Manila Avenue and its importance to Filipinos in New Jersey

JERSEY CITY, NJ — Just before you cross the Holland Tunnel from New Jersey into New York City, this stretch of residential street in downtown Jersey City is an important part of Filipino American History in the area.

For more than 50 years, Manila Avenue has been a home away from home for many Filipino immigrants.

“When we came here, nobody wanted to touch downtown Jersey City. Newport was still grasslands and there was crime over here. In fact we had to organize a block watch…we had a group of Filipino homeowners ferrying our kababayans, not even Filipinos — when they get off the Grove Street station and drive them to their homes.  Because this area at the time I would say was in the pits,” said resident Cesar Sarmiento.

It was the 1970s when an influx of Filipino immigrants began moving into this city just across manhattan. Rent was cheaper than New York City and the short train ride to work was inexpensive.

Not long after, Filipino residents here formed an organization called the congress of Filipino American citizens.

Through the years, they would hold cultural and social events, and most importantly, help give new immigrants a voice.

One of the community’s goals was to rename Grove Street to Manila Avenue.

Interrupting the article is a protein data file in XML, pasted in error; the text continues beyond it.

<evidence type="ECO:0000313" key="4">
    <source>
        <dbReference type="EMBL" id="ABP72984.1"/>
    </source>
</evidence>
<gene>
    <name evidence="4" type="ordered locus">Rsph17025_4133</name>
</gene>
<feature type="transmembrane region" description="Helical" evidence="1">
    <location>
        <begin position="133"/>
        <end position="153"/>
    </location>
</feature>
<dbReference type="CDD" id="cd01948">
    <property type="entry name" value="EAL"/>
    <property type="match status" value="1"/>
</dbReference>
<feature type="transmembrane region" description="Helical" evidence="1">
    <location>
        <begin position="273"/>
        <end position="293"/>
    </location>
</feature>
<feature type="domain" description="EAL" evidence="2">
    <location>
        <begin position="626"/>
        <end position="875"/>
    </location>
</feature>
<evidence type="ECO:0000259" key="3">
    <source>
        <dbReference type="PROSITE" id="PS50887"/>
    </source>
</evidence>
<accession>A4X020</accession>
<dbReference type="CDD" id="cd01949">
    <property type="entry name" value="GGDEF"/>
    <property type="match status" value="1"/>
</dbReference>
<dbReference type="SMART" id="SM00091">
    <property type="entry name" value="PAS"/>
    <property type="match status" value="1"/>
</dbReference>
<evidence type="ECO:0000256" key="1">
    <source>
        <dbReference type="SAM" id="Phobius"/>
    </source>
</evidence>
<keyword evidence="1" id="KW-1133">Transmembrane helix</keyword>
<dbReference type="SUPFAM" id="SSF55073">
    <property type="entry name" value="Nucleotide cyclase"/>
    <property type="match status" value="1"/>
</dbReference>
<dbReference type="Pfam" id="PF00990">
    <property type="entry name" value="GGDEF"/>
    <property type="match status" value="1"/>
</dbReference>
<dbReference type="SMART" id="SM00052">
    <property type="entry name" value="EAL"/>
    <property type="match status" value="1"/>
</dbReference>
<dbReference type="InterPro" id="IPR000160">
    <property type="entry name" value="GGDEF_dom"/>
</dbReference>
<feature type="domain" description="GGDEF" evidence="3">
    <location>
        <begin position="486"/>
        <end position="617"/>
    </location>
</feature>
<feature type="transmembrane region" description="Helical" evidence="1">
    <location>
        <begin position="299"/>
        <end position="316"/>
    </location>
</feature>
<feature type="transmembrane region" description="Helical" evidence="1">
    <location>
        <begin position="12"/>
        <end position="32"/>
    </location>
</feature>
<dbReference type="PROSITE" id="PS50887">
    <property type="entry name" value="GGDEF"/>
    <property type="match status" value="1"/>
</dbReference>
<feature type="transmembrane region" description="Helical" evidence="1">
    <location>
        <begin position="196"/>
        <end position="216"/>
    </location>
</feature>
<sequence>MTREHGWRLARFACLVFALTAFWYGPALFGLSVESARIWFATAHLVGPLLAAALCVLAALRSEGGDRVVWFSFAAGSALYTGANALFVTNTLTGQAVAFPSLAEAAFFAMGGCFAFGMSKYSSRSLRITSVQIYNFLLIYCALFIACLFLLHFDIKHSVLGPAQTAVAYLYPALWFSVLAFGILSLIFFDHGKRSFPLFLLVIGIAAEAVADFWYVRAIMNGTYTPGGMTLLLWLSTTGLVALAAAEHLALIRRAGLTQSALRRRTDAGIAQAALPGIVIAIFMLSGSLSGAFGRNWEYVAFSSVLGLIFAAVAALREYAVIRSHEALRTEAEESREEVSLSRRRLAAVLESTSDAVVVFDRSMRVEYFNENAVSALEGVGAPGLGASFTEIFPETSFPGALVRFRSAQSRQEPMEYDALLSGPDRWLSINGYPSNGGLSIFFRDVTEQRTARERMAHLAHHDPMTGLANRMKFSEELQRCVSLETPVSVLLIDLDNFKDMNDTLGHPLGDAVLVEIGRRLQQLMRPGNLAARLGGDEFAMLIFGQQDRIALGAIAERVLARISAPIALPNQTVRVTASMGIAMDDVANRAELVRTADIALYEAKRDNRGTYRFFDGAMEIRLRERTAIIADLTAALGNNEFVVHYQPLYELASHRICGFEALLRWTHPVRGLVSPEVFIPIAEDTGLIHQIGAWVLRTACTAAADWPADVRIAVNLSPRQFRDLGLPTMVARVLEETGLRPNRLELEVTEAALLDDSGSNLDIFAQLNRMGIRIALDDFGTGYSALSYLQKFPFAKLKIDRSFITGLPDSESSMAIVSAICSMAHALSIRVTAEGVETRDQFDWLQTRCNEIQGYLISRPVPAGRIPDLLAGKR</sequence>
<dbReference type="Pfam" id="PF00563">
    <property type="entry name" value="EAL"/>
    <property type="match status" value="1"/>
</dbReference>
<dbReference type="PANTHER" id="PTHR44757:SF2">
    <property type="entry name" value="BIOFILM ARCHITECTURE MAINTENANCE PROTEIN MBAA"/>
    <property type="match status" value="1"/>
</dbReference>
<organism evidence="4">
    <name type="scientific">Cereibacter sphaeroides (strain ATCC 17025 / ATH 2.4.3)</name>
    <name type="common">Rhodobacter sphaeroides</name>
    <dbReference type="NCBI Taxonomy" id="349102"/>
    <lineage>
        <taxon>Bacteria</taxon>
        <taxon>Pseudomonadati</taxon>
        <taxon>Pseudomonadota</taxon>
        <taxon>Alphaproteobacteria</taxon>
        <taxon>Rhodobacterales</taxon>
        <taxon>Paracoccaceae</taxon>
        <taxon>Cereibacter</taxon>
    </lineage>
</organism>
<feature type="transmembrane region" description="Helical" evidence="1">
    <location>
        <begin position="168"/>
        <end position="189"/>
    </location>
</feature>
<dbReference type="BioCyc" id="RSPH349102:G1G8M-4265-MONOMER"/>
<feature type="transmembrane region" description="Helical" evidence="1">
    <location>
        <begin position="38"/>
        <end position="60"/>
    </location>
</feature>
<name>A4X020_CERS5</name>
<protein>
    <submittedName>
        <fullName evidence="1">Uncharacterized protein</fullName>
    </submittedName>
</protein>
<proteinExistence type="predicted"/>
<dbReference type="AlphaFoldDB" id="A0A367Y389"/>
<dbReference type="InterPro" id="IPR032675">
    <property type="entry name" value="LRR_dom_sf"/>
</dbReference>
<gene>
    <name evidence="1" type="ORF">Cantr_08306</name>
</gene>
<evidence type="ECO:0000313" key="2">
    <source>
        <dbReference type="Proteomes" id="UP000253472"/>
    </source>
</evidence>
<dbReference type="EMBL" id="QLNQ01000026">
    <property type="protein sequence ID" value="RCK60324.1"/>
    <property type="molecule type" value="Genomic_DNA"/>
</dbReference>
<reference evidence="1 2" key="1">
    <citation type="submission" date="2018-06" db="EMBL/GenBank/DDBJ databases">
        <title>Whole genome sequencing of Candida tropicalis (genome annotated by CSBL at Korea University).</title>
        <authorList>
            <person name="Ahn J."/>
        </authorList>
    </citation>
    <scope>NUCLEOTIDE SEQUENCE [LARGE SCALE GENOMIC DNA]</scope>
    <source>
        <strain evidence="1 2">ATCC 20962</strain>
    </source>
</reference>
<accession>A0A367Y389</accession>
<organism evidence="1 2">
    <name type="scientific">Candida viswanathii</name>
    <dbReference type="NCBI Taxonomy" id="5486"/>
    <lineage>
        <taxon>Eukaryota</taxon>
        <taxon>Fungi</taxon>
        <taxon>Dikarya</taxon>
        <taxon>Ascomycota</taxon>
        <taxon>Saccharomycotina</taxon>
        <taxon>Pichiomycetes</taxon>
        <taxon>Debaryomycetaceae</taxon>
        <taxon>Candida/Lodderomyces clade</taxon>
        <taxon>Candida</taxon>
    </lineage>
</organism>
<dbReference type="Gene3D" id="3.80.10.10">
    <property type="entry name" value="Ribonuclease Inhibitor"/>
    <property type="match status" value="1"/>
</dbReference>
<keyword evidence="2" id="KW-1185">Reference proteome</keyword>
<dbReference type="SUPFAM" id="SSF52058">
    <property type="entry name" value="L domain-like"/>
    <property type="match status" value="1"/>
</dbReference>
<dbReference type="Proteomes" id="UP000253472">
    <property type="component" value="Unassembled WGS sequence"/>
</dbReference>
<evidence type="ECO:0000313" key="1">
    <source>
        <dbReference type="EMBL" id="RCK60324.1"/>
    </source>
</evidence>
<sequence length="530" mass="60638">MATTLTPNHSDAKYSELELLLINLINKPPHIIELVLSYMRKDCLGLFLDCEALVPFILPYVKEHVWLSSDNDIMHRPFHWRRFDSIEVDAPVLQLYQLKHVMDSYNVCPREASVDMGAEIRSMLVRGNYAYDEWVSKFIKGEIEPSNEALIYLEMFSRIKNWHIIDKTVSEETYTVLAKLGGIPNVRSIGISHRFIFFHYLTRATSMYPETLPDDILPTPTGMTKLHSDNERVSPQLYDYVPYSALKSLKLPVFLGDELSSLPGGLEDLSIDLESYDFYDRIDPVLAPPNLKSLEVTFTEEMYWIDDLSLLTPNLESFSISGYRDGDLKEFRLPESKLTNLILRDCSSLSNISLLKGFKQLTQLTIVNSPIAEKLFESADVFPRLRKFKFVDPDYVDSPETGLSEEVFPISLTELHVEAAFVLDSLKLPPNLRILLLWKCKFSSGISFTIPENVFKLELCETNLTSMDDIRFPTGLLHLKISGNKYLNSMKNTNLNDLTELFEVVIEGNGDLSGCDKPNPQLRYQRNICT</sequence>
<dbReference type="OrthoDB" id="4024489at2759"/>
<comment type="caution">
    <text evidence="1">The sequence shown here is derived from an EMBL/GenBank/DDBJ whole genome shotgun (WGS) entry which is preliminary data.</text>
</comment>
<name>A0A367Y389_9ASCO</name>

Ruffino Legaspi, Romy Postadan, Frank Yu, Ben Quizon and Dr. Gonzalo Velez spearheaded the efforts to convince local council members to make the change.

“There were only 5 Filipinos and it was all jam packed with Puerto Ricans and in fact, three of the priests were there and they were all talking about why it should not be Manila Avenue, it should be Puerto Rico Avenue,” said Gonzalvo Velez. “We would like this for the efforts of the Filipinos to rebuild Jersey City, so if you want us to stay here, help rebuild Jersey City and then you have to recognize our efforts.” 

By January 1980, Grove Street — from 12th street to Newark Avenue — was renamed Manila Avenue.

Soon after, a Philippine plaza honoring Filipino soldiers was built on the corner of Second Street and Manila Avenue. And for over 40 years, Countless Sagalas and Reyna Elenas would walk along this avenue one Sunday in May during the annual Santacruzan parade.

“I think one of our biggest contributions here is Filipinos helped uplift this area of Jersey City cause we bought homes at a time when people didn’t want to touch downtown. But now downtown is booming.” 

Many Filipino families have moved out and the neighborhood is once again changing. But Manila avenue is a reminder of how Filipinos helped build an American city.

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